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Category archives for Science

World of Dances #4

This post is the latest in the World of Dances series, which profiles ballet and dance photography in iconic, architectonically unique, culturally emblematic, rapidly vanishing landmarks or simply unexpected locations, that Kike captures about during his travels.     Dancer: Suzana Stankovic. Location: Downtown Manhattan during the 2012 New York blackout after Hurricane Sandy. Learn more about World of Dances Print Collection Follow Kike Calvo on Instagram, Facebook, Twitter, Web, Tumblr,…

New Tool To Monitor Harmful Bacteria at Beaches

An international team, led by researchers has developed a new, timelier method to identify harmful bacteria levels on recreational beaches. The new model provides beach managers with a better prediction tool to identify when closures are required to protect beachgoers from harmful contaminates in the water. “The development of this new model has allowed us,…

Threatened Corals Swap “Algae” Partners to Survive Warming Oceans

A new research study showed why threatened Caribbean star corals sometimes swap partners to help them recover from bleaching events. The findings are important to understand the fate of coral reefs as ocean waters warm due to climate change. The University of Miami (UM) Rosenstiel School of Marine and Atmospheric Science research team placed colonies…

World of Dances #3

This post is the latest in the World of Dances series, which profiles ballet and dance photography in iconic, architectonically unique, culturally emblematic, rapidly vanishing landmarks or simply unexpected locations, that Kike captures about during his travels. Ballet: Cuban National Ballet ( Ballet Nacional de Cuba ) Location: Old Havana (Cuba)   Learn more about World of Dances Print Collection Follow Kike Calvo on Instagram, Facebook, Twitter, Web, Tumblr, or LinkedIn Learn more:…

Bat-Survey Lesson No. 42: Don’t Step on Any Lions

Northwestern Namibia’s desert may appear barren, but it is full of life as the dry season and Young Explorers Grantee Theresa Laverty’s pilot field season conclude.

Can Wild Monkeys Hang With Humans?

Are the macaques of Gibraltar just manipulating tourists for free handouts, or is there more to this interspecies relationship? National Geographic’s Kyler Abernathy finds out.

Oil spill impacts the developing hearts of fish

There is increasing concern as to the potential impacts of oil spills on the health of fish. A little over five years ago, the Deepwater Horizon oil spill in the Gulf of Mexico released more than 636 million liters of crude oil. The oiled covered spawning areas for many commercially and ecologically important fishes. Accordingly,…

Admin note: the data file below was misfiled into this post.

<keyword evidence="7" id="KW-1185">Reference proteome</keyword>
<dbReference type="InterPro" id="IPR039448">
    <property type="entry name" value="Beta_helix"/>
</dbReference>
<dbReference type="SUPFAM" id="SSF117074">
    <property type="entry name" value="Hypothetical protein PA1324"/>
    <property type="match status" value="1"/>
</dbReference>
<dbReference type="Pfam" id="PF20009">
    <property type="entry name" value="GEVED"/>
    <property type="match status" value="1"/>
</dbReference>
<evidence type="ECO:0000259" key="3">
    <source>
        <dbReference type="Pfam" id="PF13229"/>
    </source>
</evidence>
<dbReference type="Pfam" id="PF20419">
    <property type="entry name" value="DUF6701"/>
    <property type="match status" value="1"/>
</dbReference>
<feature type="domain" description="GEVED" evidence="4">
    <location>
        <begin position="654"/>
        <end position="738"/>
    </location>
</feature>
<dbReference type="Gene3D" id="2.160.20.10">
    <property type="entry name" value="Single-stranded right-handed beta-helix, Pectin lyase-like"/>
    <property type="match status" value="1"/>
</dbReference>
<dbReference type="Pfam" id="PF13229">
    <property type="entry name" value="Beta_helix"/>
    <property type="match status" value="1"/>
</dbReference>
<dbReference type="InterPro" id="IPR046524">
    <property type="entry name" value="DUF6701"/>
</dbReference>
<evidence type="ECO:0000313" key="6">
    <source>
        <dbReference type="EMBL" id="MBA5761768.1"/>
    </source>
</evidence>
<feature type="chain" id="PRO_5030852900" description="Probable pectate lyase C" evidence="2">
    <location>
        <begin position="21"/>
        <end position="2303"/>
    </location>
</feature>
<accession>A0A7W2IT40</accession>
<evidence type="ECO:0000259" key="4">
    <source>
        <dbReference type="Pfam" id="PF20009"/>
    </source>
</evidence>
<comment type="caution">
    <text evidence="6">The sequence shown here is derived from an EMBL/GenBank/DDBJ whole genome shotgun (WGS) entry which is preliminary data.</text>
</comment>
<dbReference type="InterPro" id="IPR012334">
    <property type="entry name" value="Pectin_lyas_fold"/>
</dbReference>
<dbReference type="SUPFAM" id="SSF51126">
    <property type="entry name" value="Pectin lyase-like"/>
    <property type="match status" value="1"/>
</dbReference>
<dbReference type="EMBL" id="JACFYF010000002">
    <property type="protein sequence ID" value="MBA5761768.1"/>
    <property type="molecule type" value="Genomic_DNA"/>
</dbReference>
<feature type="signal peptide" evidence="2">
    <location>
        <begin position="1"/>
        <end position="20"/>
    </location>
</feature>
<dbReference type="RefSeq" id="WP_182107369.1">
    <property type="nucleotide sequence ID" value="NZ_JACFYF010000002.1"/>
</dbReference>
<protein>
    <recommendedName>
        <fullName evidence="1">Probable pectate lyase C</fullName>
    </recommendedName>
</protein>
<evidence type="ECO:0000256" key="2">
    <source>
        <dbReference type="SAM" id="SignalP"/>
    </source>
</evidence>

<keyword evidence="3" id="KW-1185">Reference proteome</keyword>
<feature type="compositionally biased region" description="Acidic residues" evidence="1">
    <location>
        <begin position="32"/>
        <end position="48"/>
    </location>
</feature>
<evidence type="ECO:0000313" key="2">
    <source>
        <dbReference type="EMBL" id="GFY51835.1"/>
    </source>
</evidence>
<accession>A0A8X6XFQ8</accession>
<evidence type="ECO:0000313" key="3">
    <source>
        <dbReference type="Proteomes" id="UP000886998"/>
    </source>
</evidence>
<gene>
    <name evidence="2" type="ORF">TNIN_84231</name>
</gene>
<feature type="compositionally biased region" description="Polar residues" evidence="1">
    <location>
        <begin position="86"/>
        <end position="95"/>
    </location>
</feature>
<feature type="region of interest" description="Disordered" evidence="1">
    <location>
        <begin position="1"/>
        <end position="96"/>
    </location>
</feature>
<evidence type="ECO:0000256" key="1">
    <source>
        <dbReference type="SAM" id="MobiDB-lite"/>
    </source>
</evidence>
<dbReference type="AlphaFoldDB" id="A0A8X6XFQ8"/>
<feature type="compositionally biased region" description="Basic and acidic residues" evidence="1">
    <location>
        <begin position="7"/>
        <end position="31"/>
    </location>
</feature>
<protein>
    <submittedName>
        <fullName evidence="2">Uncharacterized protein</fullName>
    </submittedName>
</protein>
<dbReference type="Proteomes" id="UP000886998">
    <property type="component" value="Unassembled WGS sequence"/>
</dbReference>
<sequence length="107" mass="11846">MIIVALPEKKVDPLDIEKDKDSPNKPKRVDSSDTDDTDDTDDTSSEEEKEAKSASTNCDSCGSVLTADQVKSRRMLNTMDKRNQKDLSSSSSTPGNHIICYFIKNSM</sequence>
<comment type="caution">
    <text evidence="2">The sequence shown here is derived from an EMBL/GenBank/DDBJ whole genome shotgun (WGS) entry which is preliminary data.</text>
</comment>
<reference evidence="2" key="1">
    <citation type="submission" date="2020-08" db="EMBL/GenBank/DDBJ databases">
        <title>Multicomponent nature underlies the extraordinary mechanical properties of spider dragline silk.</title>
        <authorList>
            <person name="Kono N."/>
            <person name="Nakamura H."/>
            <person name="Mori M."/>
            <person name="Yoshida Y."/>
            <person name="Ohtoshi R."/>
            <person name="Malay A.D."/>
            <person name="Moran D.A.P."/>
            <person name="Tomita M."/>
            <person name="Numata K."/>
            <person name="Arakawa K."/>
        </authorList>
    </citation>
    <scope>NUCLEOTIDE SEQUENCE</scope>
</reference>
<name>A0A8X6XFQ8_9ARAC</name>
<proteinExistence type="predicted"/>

High-Tech Mapping Sheds New Light on the Atlantic Seafloor

The ancient Irish may have done it. The Vikings certainly did. And now a team of scientists is crossing the Atlantic by ship, preparing to make the most complete map ever of its floor.

Why Ocean Conservationists Should Pay More Attention to Wikipedia

When the average internet user seeks out information on a scientific topic, the first place she turns to isn’t the latest scientific literature or even a mainstream news publication, it’s Wikipedia. Google any scientific topic and the online encyclopedia will turn up as the first or second search result. Though many within the science community…

Seeing Exploration in Madagascar Through New Eyes

A month ago, fresh from the intellectual stimulation of a scientific conference, I blogged about coevolving pathogens. Today, my hair is grown long and wild, my jeans threadbare, my shoes in tatters, and once more, I feel at a very far distance from that academic other-world in which I also live.

Here’s What 40,000 Photos of Wildlife Looks Like

People all around the world submitted nearly 40,000 observations of plants, animals, and fungi to create a global snapshot of biodiversity last month, as part of National Geographic’s Great Nature Project.

Is Chumming for Sharks Keeping Them Closer to Home?

Conservation biologist Kaia Tombak drops herself into shark­-infested waters to debunk the terrifying myths and stigmas attached to these top predators.

Why Uganda´s Bushfires Aren’t All Bad

During our field surveys to better understand the primate diversity of north-eastern Uganda, we seek the least travelled routes and those areas for which primates have never been surveyed. During our explorations in February 2015 we encountered many devastating bushfires.

Wildlife in London? Deer Me!

London’s Richmond Park may seem like a patch of untouched wilderness, but 700 years of human interaction have helped shape this urban oasis.

“Disenchanted”: Easter Island – A Paradise Devastated by Plastic Pollution

Arrived on the legendary Easter Island (Chile) on May 20th, the R4WO scientific teams have proceeded onto the first scientific surveys in the South Pacific Garbage Patch on the coasts of the island devastated by plastic waste. At the same time, they have also continued with different sociological studies undertaken until now with local populations.   …